The day is winding down and I have a few minutes to reflect on events from the Triangle Social Media Club panel discussion on Social TV, which took place at the NBC-17 studio in Raleigh, North Carolina.
In thinking back over the course of the evening, I am humbled by the opportunity to serve with the likes of Gregory Ng, Ryan Boyles, and Tim Arthur, all of whom are really great guys to know.
What Is Social TV?
The term "Social TV," as I understand it, refers to modern televisions that allow viewers to engage with other viewers through social networks and their related applications. While the word strongly suggests advancements in television technology, I believe it also encompasses the regular use of mobile and web applications during television consumption.
To help you understand what I mean, let me give you an example. Let's assume that you're watching the American Idol on FOX. Instead of just watching the show, you jump on Twitter or Facebook and hold discussions about the contestants. This common occurrence is not limited to Twitter or Facebook. In fact, being social while watching television may involve a number of other popular networks and applications. Some of the tools discussed last night include:
From a general point of view, these applications allow viewers to check-in to a show or movie, exchange opinions about what they're watching, or engage with the digital content to learn more about its cast, characters, and behind-the-scene details. As some would describe it, the tools provide a virtual water cooler.
Here Come The Marketers
During our discussion, I believe it was Ryan Boyles who first spoke about the divide between consumers and marketers. Social TV, to the viewer, is just a fun way to watch shows; however, to the marketer it is a way to increase brand awareness and loyalty.
Earlier, I mentioned that viewers could check-in to a show or watch bonus material by way of the mobile and web apps. Well, marketers are hoping that we'll use these tools to spread the word and increase consumption. According to Tim Arthur, we are and he referenced a Superbowl advertisement about Ferris Bueller to prove it.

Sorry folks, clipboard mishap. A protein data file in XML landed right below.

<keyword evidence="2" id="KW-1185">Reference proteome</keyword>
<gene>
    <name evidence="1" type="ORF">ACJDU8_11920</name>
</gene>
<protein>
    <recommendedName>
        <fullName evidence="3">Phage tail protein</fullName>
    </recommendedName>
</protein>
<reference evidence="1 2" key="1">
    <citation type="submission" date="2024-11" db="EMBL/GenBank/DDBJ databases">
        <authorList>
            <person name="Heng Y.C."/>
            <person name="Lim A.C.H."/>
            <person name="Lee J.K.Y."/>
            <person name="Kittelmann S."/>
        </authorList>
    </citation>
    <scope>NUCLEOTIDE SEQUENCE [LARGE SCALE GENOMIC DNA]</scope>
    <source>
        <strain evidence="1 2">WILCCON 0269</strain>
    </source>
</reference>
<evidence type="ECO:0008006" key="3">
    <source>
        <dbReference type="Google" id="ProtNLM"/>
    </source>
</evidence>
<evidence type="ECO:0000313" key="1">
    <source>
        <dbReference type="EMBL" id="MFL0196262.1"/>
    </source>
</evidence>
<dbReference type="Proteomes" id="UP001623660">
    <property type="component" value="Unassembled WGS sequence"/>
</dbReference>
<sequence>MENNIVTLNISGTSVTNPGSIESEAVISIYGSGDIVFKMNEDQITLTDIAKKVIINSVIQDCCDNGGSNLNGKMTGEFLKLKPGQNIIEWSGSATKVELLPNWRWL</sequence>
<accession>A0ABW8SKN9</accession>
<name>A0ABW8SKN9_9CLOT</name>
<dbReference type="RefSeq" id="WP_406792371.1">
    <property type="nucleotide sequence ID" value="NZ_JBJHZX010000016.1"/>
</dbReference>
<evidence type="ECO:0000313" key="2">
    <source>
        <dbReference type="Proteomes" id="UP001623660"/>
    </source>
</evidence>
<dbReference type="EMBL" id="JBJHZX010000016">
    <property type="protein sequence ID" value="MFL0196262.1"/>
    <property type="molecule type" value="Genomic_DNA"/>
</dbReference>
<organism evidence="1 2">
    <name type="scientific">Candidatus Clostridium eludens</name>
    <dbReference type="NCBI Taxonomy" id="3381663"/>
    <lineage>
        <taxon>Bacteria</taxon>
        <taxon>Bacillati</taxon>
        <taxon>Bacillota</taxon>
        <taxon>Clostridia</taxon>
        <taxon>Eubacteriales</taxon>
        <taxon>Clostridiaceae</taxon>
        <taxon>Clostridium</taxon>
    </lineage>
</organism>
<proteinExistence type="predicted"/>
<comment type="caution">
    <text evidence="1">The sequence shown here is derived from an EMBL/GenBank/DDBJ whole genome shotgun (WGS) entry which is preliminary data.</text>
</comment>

To Ryan, marketers are ruining the original purpose of these tools by encroaching in our private lives. Greg disagrees. In fact, Greg supports marketing efforts and even shares some ideas on how to maximize the opportunity. To drive his point home, Greg spoke about the cable companies and their failure to capitalize on collected data. Why aren't they (cable companies) recommending shows to watch when they clearly know my viewing habits? Did I mention that also includes the Bachelor?
After The Show It's An After Party
While the event seemed to last for only a few minutes, we talked for an hour or more. During that time, we shared our favorite shows and showcased our various entertainment centers. Some of us chose to cut the cable cord while others fully embraced it. That wide spectrum of solutions offered an insightful discussion on viewing habits.
Overall, I think the panel discussion went well. If given the time, we could have easily explored the LCD vs. LED vs. Plasma debate as well as other closely related subjects. However, the night was getting late and many had return home in preparation for work in the morning.
For those that stuck around, we had the opportunity to tour the studio and learn how the station makes the magic happen.
The most memorable moment was walking on the set and taking a picture in front of the green screen. While playing around, I saw Penn Holderness and the weather guy. Too bad Sharon Tazewell wasn't around because I would have paid money to get a picture with her.
Let me take a moment to give a quick shout out to my friend Wayne Sutton, who showed up in support of the meeting. Also, I'd like to thank NBC-17, Triangle Social Media Club, Lisa Sullivan, and all those who helped make that night a success.